[The following post mentions brands and book titles because they’re a part of my personal experience → not for advertising purposes.]
As the first of January 2017 was mostly spent recovering from New Year’s Eve celebrations (and late night cleaning as a friend’s skirt sprinkled glitter all over the place and − which was far worse − I spilled a glass of champagne on the floor), here comes the post about my resolutions for 2017, a day (edit: more like a year and a half..!) late. I haven’t made a list of things I want to do or approve but I have come to realize that something needs to change. I’m aware that this is not a very specific resolution, but I’m pretty sure that I need to do something about the current state of my mind in order to live my life to the fullest.
I had some time off work and I haven’t been able to enjoy it as much as I should have because of my complete inability to relax. In fact, being out of my usual routine seemed to have made me more anxious than I thought I ever could be. My thoughts were racing and my heart was beating ferociously, which caused a slight but constant headache. I was unable to just sit and do nothing because it was driving me crazy. Instead, I was urging myself to stay active and distracted (at this point I’d like to thank Netflix and Spotify for helping me get through the days).
Being in this anxious state caused me even more distress − if I can’t relax while being on vacation, how am I supposed to stay calm once I’m back at work? This freaked me out especially because I know that at least some of my current health issues are directly related to my stress levels. In light of this and the seemingly increasing anxiety I decided that I need to finally put a finger on what exactly causes all of it in order to rid myself of it (note: reading this now makes me realise I might have been a little too optimistic back then) or at least get it under control.
So far, so good.
Being aware of the problem is one thing and probably a huge step on the road to feeling better but I’m not quite sure how to approach the issue and continue living my life at the same time. I feel like working on my issues is a full-time job itself. I have experienced that I’m doing alright or at least close to alright as long as I can focus on one thing at a time without being pressured by a number of obligations and appointments along the way. As soon as I need to take care of multiple tasks I lose my calm. My inner wannabe perfectionist always wants to do the best possible work and get things done as soon as they pop up. This turns out to be particularly difficult when I have appointments or meetings sometime in the near or not so near future. For me that means having to wait, which I’m not very good at to say the least. Waiting freaks me out unless I’m ridiculously busy in the meantime, because it gives my brain far too much time to obsess over and (over-)think what might possibly happen at said appointment. It usually turns me into a worst-case-scenario director, preparing myself for every possible situation (dialogues included!) which is obviously impossible and maybe even slightly pathetic.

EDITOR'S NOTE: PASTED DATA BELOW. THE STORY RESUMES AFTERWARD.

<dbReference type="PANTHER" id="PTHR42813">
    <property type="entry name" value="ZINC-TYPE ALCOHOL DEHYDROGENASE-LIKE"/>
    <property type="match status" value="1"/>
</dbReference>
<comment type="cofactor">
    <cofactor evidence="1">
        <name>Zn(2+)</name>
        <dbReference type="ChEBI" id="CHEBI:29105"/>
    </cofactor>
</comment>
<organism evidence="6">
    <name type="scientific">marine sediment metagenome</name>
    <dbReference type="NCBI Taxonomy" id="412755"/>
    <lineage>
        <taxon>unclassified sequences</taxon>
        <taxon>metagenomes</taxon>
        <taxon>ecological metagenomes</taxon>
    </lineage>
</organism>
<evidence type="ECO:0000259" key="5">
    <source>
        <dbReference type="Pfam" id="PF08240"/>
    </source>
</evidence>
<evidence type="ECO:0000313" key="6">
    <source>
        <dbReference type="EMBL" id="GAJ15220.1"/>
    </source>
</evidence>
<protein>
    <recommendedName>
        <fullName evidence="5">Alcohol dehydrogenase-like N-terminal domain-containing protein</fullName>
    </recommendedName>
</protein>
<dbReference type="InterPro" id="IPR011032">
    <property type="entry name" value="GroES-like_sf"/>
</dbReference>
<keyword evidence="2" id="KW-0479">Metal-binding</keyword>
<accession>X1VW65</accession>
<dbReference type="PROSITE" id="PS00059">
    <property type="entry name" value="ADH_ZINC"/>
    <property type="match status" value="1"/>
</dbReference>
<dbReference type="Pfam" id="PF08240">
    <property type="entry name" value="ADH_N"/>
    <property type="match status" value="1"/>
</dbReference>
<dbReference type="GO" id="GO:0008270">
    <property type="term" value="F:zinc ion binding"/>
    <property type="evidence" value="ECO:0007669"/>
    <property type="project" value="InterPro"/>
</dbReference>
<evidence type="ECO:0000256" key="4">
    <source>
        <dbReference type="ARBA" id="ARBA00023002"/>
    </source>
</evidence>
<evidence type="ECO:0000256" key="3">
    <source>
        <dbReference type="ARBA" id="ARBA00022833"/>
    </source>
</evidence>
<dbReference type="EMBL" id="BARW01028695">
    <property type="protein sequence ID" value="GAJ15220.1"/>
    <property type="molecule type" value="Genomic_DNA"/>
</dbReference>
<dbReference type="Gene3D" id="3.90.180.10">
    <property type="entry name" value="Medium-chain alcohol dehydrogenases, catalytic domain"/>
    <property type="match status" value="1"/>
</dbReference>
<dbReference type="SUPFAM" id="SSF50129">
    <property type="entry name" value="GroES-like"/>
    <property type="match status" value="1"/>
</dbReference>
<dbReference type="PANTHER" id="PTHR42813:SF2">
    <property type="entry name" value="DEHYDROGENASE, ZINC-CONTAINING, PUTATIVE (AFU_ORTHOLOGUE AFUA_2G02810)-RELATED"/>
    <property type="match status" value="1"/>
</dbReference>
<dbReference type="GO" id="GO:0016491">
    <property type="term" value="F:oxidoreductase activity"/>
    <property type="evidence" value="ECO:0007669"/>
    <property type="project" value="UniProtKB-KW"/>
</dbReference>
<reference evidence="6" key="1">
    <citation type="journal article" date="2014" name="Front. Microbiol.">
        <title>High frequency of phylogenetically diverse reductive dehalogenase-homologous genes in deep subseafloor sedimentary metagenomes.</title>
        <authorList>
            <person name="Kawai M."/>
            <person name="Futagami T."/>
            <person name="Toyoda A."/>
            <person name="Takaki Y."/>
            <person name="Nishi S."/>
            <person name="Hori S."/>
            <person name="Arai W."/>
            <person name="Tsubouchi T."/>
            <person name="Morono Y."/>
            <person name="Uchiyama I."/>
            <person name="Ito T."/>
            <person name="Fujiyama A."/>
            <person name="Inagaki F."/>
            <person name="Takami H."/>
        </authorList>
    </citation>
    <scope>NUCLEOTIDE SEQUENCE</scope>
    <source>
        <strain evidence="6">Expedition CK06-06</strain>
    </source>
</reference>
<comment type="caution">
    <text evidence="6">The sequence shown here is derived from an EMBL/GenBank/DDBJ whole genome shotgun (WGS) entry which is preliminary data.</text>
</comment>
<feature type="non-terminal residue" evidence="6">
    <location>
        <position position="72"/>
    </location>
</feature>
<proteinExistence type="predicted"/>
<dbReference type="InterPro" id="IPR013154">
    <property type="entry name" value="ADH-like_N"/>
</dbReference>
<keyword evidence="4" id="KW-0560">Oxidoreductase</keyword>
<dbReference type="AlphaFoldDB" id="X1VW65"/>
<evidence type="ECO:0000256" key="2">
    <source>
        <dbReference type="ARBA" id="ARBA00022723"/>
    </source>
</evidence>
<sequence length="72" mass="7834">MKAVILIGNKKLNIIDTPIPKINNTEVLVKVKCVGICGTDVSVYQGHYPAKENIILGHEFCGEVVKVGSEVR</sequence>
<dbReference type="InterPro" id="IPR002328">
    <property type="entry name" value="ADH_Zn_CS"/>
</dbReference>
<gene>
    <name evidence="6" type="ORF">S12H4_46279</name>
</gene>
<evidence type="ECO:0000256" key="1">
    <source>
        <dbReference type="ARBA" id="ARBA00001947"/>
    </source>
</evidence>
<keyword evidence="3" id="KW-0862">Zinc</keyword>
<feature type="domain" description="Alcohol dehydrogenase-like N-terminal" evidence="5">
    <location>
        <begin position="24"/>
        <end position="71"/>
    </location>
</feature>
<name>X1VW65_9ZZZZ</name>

You might wonder why I don’t just stop being like that since I know the issue. Well, I can’t. That’s something people who have never experienced anxiety have a hard time understanding. It’s possible to explain to them how I feel (although I usually feel like a lunatic when doing so), and some might even understand the issue to some extent, but very few can actually relate to how debilitating it can be.
Also, life doesn’t wait for anybody to sort their s*** out. This often results in the feeling of being left behind while everyone else seems to be racing ahead achieving things. It’s a feeling I usually get when comparing myself to others, which I do all the time. The numerous social media platforms make this very easy.
Nevertheless, I have decided to start working on what makes my life difficult. I recently read a very helpful book (We’re All Mad Here by Claire Eastham) and I have decided to deal with my issue instead of trying to avoid it. For that purpose, I went out and bought a truckload of fancy notebooks − probably more than I’ll ever need − so that I can write down my thoughts whenever an uncomfortable situation occurs, allowing me to analyse it and therefore hopefully rationalise and defuse it.
It’s a scary thing to take on, but I guess not scarier than being scared all day long. I’m tired of feeling inadequate. It’s like apologising over and over for who I am, which I really don’t want to be doing for the rest of my life.
[Edit: I recently read another awesome book which I totally recommend reading – First We Make the Beast Beautiful: A New Journey Through Anxiety by Sarah Wilson.]